BATH — For the first time in 20 years, the Patten Free Library is expanding, and for the first time in its history, there will be a dedicated space for teens.

Construction began earlier this month on the project — which will cost more than $330,000 when fully completed — and should be completed by the end of the summer. The library has raised $311,000 and is still trying to raise an additional $20,000 for the project.

The new space will be fully enclosed with new glass walls in a large back corner of the nonfiction area. The room will have a nautical theme, and there will be a raised seating area and audio and video equipment, said Lesley Dolinger, the library’s director.

There will be multiple charging stations, folding tables and chairs and the young adult collection will move into the new teen space.

The current teen space has donated furniture that is falling apart, and it’s not enclosed and it’s small. Because of the size, there’s not much room for collaborative activity.

In 2012, the library’s board approved a new strategic plan, and teen services was one of the areas the plan identified as needing to be addressed, Dolinger said. It stated that providing an adequate space and programming for teens was a priority.

“We feel we have such a strong children’s room and robust adult programming, but we didn’t offer a lot in our teen space, which was a very small alcove off the reference area,” Dolinger said. “It’s not really conducive to anything that teens want to do.”

The strategic plan also charged library staff with attracting more teens to the library, which is an increasing challenge with so much technology and other things for teenagers to do.

The teens that come to the Patten Free Library come to use the high speed, fiber-optic internet, work individually or in groups, check out books or just socialize, Dolinger said.

“Teens have been coming in more after school and we’ve been offering more programs,” Dolinger said. “So we’re attracting (teens), but we just didn’t have the right space.”

In the last several years, the library has been devoting more resources to staffing, programming and collections, and the last piece of the strategic puzzle was creating the new teen space.

After the development of the new strategic plan, a committee was formed, which included teen library council members, that met for months and worked with architects to design new space.

“We didn’t know how long (construction) would take, because it has been so long since any construction projects or renovations,” Dolinger said. “We’re using all private donations and grants.”

In addition to the teen space, Dolinger said there was a great need at the library for a group study room for tutoring, one-on-one instruction and small group activities. She said everyone at the library is excited about the new room.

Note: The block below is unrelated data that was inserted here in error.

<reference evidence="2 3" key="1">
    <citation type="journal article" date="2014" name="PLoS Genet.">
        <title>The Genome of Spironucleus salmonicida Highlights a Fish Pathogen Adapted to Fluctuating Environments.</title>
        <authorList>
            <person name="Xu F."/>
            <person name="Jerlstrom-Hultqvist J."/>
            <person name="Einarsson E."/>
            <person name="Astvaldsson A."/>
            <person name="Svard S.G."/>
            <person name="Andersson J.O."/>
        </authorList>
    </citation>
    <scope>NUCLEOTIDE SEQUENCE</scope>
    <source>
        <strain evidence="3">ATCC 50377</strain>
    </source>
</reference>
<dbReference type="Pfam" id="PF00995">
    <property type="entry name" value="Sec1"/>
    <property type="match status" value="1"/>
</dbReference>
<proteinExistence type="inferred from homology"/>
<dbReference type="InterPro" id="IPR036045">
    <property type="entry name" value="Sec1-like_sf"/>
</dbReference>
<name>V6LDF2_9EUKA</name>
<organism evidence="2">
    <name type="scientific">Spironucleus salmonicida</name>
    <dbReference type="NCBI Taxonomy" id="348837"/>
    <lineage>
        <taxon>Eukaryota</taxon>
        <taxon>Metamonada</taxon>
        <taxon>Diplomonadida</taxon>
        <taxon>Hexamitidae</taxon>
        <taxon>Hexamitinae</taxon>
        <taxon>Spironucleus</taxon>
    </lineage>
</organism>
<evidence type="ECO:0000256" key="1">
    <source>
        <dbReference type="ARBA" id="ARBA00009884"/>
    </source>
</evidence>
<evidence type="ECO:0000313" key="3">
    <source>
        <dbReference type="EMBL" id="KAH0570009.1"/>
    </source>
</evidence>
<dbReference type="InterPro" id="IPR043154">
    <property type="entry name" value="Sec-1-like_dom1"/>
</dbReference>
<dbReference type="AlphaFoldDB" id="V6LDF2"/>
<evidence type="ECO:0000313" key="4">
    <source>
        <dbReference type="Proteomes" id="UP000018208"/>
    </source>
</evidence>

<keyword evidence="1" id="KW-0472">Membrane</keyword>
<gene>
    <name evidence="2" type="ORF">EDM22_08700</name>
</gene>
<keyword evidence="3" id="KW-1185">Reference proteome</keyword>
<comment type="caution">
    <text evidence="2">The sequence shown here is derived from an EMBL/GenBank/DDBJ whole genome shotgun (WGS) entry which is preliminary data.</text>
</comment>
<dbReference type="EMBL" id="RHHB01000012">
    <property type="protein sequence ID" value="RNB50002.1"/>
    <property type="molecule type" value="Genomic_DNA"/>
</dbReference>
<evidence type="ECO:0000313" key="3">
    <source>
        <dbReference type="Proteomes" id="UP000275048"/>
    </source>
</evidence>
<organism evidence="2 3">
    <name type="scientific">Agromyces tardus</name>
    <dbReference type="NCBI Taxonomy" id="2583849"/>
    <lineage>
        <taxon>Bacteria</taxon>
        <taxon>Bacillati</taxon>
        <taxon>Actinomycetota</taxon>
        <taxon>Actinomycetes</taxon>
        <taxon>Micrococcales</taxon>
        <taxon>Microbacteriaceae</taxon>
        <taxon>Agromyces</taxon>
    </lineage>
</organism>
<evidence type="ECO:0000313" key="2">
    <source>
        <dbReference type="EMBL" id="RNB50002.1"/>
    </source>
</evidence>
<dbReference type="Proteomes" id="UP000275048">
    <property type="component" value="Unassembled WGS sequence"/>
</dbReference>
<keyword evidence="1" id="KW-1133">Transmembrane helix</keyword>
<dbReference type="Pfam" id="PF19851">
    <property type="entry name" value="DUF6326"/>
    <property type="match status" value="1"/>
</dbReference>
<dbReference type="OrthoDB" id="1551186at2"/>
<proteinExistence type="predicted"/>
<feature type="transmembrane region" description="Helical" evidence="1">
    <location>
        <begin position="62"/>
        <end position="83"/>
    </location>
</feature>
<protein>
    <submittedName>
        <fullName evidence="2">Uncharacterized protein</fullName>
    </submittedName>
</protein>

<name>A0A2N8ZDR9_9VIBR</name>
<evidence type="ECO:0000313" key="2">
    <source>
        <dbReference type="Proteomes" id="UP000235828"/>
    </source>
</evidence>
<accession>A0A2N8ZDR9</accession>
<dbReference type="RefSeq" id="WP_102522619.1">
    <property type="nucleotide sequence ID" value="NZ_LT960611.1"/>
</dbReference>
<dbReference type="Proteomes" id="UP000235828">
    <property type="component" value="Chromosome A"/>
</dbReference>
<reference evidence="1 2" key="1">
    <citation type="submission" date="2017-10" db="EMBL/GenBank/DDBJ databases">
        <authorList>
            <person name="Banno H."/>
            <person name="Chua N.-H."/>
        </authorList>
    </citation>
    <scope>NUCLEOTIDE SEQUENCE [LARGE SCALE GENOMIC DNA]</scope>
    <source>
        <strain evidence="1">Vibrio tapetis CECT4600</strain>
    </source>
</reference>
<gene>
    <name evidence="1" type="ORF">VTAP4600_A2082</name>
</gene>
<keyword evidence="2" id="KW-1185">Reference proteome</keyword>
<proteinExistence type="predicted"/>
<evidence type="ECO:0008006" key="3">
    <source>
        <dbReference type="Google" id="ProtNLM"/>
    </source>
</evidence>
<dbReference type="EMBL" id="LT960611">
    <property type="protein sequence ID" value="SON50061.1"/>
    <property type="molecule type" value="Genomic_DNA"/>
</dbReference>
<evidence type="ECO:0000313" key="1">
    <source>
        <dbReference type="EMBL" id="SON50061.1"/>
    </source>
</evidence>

Part of the project also includes replacing furniture with new tables and chairs outside the teen space, an area with large windows that look out on the Kennebec River and Sagadahoc Bridge.

Dolinger said the work is being called the Teen Reference Space Renovation Project because of all the additional work being done aside from just the new teen area, including the modernization of the reference desk.

The board decided to allow construction to begin without the project being fully funded, Dolinger said, because waiting until the library had all the money would delay the project even further.

“If we have to pay ourselves back, we will, because we’re moving forward with the project,” she said. “We’ve raised most of the money and we’re confident we’ll raise the rest.”

The library, at 33 Summer St., was founded in 1847 and the current building was constructed in 1889; new wings were added in 1961 and 1998. The library serves Bath and the neighboring communities of Arrowsic, Georgetown, West Bath, and Woolwich.

Dolinger said library patrons will have to be patient and understanding during the 12- to 14-week construction period. There will be noise and some disturbances and minor inconveniences, but Dolinger hopes the library’s users see how much the project will help the library in the long run.

The reference desk will be closed throughout the renovation, and the library’s public computers have been relocated to the reading room.

Everyone is pretty excited about the project and is eager to see its completion, Dolinger said. There have been complaints in the past about the noise teens were making in their current space, so this project will alleviate those concerns.

“And we’re going to have air conditioning in that teen space, and I want everyone to know that,” Dolinger said. “In the summer, it’ll be a place for people, not just teens, to get cool.”

The space, while being built for teenagers, will also be used by book clubs and will be accessible to the general public at times when teenagers aren’t around, especially during the school day. Dolinger said it wasn’t realistic to have a room solely for teens, because there is so much of the day where they can’t use it.

“But it’s their space and we want them to feel like it’s their space,” Dolinger said. “We want it to be a versatile space, especially because (teenagers) are very spontaneous.”

It’s been more than 20 years since the last expansion of the library, and it’s time for new excitement and energy, Dolinger said.

“It’s going to benefit everybody,” she said. “We’re going to have beautiful new spaces and we’re very excited.”


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